COVID-19 Injury Lawyers

Inmates Disproportionately Impacted by COVID-19, This Time Because of Stimulus Funds

Posted October 27, 2020

Due to overcrowding, pre-existing conditions, and the age demographic of many of those incarcerated in America, prison inmates in the United States have once again been victimized by COVID-19, this time because stimulus funds never reached them.

Designed to provide relief for Americans impacted by the novel coronavirus, The Coronavirus Aid, Relief and Economic Security Act, or CARES Act, authorized payments up to $1,200 per person–including jail and prison inmates.

This was important not just to the inmates, but to their families as well. Many incarcerated individuals have employment behind bars however, these jobs are often low paying and high risk. With an increased need for hygiene products and basic necessities during coronavirus outbreaks, this puts inmates and their families in economic hardship.

To add insult to injury, in June, the IRS paid $100 million to nearly 85,000 inmates which then were seized from inmates and their families. In addition, payments had been halted for those who had yet to receive a check.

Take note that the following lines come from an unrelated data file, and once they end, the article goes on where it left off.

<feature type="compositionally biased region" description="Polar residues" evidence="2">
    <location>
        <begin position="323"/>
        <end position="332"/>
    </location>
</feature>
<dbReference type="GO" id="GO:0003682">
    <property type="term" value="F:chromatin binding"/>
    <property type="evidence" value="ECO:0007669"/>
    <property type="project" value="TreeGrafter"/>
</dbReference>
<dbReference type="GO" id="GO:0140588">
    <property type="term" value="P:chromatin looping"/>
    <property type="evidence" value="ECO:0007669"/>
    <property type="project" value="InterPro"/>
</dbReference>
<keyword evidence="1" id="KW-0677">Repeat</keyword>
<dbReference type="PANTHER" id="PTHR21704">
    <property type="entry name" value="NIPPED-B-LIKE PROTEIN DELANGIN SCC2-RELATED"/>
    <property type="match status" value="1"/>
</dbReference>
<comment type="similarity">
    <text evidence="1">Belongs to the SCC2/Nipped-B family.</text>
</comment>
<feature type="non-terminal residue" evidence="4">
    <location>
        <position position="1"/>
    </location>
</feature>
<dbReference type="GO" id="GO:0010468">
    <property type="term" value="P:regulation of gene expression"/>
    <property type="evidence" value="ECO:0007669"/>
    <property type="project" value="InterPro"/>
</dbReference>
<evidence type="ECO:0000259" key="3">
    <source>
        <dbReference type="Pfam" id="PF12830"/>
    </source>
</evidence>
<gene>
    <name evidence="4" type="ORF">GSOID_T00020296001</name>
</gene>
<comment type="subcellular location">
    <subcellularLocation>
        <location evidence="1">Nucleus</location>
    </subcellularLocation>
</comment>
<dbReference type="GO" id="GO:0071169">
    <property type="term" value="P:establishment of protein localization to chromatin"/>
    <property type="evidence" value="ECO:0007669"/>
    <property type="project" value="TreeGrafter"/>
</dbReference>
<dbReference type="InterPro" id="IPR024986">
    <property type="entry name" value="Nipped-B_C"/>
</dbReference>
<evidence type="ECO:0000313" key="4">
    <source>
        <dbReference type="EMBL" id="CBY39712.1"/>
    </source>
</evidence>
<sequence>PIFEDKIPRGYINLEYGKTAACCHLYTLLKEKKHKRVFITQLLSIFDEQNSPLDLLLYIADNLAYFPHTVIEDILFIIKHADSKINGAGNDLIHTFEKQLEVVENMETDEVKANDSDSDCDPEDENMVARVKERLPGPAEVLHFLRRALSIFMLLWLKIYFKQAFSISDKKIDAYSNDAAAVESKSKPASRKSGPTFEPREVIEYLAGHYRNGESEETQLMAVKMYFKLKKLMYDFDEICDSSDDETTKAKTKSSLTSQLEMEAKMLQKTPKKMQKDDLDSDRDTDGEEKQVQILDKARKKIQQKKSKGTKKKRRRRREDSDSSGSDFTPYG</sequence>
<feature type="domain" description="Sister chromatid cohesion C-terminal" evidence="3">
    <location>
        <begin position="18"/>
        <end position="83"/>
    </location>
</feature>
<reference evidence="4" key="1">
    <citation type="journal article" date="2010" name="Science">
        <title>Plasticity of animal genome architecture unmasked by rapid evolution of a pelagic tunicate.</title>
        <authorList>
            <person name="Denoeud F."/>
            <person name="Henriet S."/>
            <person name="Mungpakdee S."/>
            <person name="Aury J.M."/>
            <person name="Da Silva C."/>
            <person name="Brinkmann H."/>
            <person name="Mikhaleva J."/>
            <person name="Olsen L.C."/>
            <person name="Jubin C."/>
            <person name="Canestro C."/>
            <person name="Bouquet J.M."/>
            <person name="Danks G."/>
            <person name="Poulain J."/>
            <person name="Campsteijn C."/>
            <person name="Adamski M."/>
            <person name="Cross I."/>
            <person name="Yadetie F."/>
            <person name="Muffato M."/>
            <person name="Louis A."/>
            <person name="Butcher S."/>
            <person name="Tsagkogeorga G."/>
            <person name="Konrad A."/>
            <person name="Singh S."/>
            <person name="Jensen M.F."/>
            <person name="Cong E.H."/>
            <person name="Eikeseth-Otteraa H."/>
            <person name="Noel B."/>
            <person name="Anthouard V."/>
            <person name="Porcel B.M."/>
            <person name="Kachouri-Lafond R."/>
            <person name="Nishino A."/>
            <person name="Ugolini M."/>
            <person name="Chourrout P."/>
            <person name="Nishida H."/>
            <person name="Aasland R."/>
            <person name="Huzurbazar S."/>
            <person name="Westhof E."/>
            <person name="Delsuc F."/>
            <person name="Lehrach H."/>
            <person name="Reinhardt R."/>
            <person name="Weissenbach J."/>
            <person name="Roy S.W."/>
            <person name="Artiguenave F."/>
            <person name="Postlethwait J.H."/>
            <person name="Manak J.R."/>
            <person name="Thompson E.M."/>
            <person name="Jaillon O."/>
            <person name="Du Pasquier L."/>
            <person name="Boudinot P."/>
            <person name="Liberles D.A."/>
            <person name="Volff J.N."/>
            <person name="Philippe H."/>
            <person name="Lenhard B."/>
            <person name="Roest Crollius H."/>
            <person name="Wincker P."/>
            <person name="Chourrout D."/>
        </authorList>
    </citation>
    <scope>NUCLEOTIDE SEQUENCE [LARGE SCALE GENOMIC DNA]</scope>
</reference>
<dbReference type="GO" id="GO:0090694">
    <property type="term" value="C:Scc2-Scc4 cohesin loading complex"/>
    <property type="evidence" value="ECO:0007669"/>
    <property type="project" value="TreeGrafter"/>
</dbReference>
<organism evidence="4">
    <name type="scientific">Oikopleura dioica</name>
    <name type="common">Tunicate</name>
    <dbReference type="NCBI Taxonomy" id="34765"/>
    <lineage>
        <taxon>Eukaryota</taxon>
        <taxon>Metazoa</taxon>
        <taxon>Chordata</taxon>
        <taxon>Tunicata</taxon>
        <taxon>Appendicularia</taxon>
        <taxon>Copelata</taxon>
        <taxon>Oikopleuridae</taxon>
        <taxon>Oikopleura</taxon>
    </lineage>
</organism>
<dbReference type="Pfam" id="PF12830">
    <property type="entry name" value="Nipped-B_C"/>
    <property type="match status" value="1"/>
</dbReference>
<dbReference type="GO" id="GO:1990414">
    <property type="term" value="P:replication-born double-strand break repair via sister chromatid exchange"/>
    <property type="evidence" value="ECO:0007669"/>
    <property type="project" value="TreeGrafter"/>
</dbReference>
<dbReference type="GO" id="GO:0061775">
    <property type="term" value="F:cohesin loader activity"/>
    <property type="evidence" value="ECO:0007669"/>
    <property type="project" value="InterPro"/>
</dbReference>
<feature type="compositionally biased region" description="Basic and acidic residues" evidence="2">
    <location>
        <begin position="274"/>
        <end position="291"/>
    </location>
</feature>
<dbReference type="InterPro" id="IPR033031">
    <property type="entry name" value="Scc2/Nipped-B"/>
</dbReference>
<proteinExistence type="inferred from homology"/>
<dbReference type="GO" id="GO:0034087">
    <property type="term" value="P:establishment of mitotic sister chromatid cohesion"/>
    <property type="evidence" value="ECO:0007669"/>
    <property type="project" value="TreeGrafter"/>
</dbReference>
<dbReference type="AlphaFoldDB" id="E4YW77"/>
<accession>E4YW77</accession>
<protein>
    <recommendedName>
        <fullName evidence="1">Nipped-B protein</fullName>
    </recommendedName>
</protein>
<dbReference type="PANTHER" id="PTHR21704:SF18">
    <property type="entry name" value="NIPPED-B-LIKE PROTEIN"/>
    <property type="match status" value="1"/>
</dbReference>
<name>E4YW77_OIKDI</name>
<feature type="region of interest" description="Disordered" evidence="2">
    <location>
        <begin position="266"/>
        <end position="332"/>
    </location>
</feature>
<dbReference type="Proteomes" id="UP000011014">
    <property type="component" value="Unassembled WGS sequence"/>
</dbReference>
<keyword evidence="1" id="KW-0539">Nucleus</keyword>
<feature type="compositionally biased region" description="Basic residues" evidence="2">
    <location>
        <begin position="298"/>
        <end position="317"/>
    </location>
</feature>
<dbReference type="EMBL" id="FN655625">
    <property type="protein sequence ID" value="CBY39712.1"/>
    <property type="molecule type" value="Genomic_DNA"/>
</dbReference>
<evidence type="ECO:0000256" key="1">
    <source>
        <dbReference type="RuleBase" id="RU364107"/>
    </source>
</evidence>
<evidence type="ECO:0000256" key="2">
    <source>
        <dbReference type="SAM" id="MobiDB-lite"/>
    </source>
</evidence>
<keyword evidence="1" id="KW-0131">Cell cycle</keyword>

Nationwide Class Action: Stop Withholding CARES Act Funds

In September, an Order requiring the U.S. Department of Treasury, the IRS, and the United States of America to stop withholding CARES Act stimulus funds from individuals on the sole basis of their incarcerated status.

As a result of litigation, in California, inmates have until November 4 to claim their stimulus funds. But what about the rest of the incarcerated individuals across the country? While it is currently a state-by-state, and prison-based, issue to handle, incarcerated individuals have been given options to pursue action for the stimulus funds.

To receive the payments, incarcerated people must send a postmarked tax return by Nov. 4, even if they did not earn an income in 2019. Or they can register online by Nov. 21, the deadline the IRS has set for anyone who is not required to file tax returns. From there, funds will be issued or denied accordingly. In order to not be denied based on a technicality, individuals must include their unique personal corrections number to the address listed on the claim form.

But with the obstacles within the system that inmates face regularly, now they run the risk of missing out on collecting stimulus funds because of a lack of access to computers. What can they do?


For prisoners in the United States, no matter the crime committed, you would hope that if economic relief is offered to them to support their families that await them outside, that money would be given to them.

However, COVID-19 CARES Act relief has been denied for many inmates solely based on their incarceration status. But there are resources available. If you or your loved one is in a prison facility and has been denied stimulus funds, contact us. Contact us today to speak with a prison injury lawyer and we can help you or your loved one file for the funds that are rightfully yours.

Posted in COVID-19.